One of the major concerns for gay men who have had prostate surgery to remove the prostate gland is whether they can ever bottom again.
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The prostate is often referred to as the G Spot for men, or indeed, trans women. It has tonnes of nerve endings and when manipulated, it can cause huge amounts of pleasure for the recipient. Due to its placement in the body, the only way to access the prostate is either through fingering, anal sex or sounding.
What and where is the prostate?
The Prostate is a satsuma sized gland, located between the penis and bladder. Its function is to help in the production of semen. It produces the white fluid which is mixed with sperm created in the testicles.
What happens when the prostate is removed?
Removing the prostate is an operation which will be done under general anaesthetic, and it’s called a prostatectomy. This is where the entire or part of the prostate gland is removed. Usually due to cancer, but it might be removed for other reasons.
The operation does carry risks, including erectile dysfunction, urinary incontinence and loss of ejaculation, however, it doesn’t mean that sex for gay men has to stop.
Can you have gay sex after prostate surgery?
One reader recently asked whether it was safe for him to bottom again after surgery. We asked Doctor Rick Viney, a consultant urological surgeon at BMI The Priory and BMI Edgbaston hospitals in Birmingham, whether it was possible to bottom, or be the receptive partner in anal sex after a prostatectomy, he told us,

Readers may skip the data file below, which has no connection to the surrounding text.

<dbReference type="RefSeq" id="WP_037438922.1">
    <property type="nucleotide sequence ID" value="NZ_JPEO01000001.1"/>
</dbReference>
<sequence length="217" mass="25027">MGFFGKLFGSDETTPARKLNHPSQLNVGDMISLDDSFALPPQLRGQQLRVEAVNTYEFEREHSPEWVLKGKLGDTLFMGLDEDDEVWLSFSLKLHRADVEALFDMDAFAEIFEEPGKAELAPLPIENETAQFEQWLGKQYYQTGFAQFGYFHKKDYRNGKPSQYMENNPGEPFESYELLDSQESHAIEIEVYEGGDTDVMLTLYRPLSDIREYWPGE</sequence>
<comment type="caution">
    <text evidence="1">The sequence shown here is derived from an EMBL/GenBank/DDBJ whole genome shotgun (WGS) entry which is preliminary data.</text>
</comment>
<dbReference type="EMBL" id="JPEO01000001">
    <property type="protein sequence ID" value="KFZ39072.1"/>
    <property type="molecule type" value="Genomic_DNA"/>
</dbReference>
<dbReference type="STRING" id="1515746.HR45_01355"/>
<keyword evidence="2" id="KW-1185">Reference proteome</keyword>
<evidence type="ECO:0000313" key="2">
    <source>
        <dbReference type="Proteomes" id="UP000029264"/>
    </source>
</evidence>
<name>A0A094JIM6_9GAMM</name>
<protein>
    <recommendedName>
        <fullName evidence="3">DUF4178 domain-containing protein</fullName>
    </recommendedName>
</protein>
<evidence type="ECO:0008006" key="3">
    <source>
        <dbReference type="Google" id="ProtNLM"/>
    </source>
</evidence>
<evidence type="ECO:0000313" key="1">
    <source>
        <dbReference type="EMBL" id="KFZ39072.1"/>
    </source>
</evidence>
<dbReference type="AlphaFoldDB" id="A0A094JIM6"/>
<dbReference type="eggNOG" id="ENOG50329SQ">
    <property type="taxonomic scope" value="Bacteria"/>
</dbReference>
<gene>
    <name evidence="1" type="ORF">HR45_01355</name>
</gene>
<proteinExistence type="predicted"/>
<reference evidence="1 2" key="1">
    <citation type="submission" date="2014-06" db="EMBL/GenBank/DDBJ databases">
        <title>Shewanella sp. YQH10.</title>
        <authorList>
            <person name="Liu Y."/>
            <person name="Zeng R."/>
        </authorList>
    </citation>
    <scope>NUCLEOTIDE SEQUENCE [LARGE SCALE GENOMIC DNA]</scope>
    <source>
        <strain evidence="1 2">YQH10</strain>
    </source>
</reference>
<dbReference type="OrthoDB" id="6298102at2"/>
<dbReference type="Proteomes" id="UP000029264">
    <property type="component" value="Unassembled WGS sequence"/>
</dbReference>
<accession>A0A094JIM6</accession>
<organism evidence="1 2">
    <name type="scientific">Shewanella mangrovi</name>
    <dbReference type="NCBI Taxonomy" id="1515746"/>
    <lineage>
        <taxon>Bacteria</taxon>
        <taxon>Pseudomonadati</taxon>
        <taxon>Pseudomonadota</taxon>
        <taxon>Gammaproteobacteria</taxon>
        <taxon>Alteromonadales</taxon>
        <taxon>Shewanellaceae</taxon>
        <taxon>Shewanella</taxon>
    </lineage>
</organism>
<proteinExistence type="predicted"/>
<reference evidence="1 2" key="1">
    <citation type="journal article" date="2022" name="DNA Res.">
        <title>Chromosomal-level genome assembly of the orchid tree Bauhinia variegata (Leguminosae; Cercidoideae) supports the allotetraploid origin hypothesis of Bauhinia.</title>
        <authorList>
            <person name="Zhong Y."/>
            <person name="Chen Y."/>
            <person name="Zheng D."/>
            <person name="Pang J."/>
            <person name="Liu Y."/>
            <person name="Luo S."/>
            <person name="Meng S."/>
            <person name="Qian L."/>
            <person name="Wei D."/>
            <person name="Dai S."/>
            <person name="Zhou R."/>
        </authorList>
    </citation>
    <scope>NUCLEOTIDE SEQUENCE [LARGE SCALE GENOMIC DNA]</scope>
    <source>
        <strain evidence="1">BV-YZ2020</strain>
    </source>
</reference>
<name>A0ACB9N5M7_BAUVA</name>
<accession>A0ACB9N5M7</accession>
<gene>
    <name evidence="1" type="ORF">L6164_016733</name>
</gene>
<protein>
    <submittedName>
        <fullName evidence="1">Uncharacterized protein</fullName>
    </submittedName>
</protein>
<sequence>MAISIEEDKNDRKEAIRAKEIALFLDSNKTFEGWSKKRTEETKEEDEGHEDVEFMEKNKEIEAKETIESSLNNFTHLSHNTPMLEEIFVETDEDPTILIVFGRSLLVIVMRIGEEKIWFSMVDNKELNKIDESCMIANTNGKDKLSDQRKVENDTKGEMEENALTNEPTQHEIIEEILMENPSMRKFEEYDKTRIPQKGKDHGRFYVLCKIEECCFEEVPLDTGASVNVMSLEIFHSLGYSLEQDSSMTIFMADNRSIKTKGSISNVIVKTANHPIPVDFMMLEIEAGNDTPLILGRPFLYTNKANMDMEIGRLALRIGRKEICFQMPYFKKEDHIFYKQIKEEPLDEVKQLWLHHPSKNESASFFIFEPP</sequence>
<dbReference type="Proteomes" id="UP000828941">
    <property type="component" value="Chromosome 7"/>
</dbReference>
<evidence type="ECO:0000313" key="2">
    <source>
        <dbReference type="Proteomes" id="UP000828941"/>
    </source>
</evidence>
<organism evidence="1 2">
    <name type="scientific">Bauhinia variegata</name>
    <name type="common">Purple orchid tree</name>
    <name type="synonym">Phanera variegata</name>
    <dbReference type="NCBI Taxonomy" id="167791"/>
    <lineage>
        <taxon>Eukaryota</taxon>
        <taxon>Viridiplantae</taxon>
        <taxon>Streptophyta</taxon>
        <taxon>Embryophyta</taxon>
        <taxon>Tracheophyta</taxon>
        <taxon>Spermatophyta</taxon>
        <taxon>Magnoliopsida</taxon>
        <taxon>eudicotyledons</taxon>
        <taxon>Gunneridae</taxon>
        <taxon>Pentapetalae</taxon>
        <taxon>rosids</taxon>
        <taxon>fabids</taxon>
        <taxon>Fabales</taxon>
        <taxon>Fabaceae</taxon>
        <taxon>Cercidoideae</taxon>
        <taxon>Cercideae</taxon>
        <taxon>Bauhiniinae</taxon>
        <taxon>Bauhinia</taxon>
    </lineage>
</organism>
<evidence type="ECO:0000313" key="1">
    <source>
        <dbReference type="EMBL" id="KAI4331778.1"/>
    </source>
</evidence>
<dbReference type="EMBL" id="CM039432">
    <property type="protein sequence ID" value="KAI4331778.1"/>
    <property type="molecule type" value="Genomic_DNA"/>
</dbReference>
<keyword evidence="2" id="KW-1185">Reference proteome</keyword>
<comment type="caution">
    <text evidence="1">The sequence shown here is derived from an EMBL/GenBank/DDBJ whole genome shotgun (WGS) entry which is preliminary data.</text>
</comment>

“With plenty of lube and going very gently at first there should be no problems.
“Now the prostate has gone the sensations may be diminished.
“Probably best done on an empty bladder as there may be a risk of some urinary incontinence unless you are ok with that – you might want to warn a potential partner of this possibility, beforehand.”
How long should you wait after prostate surgery to have gay sex?
Prostate charity, Prostate Cancer UK, suggests waiting at least 6 weeks after surgery or treatment before attempting anal sex and say that you should be a little more cautious.
In our podcast with Prostate Cancer survivor Martin Wells he told us, depending on your treatment, you could lose your ability to get a self-maintained erection, but said, that even though he couldn’t have sex in the same way as he had before his treatment, he learned a brand new way of being intimate with his partner. He now enjoys a more tantric approach to sex.
As always, it’s always best to ask your own physician or GP after surgery to see if there might be any other complications.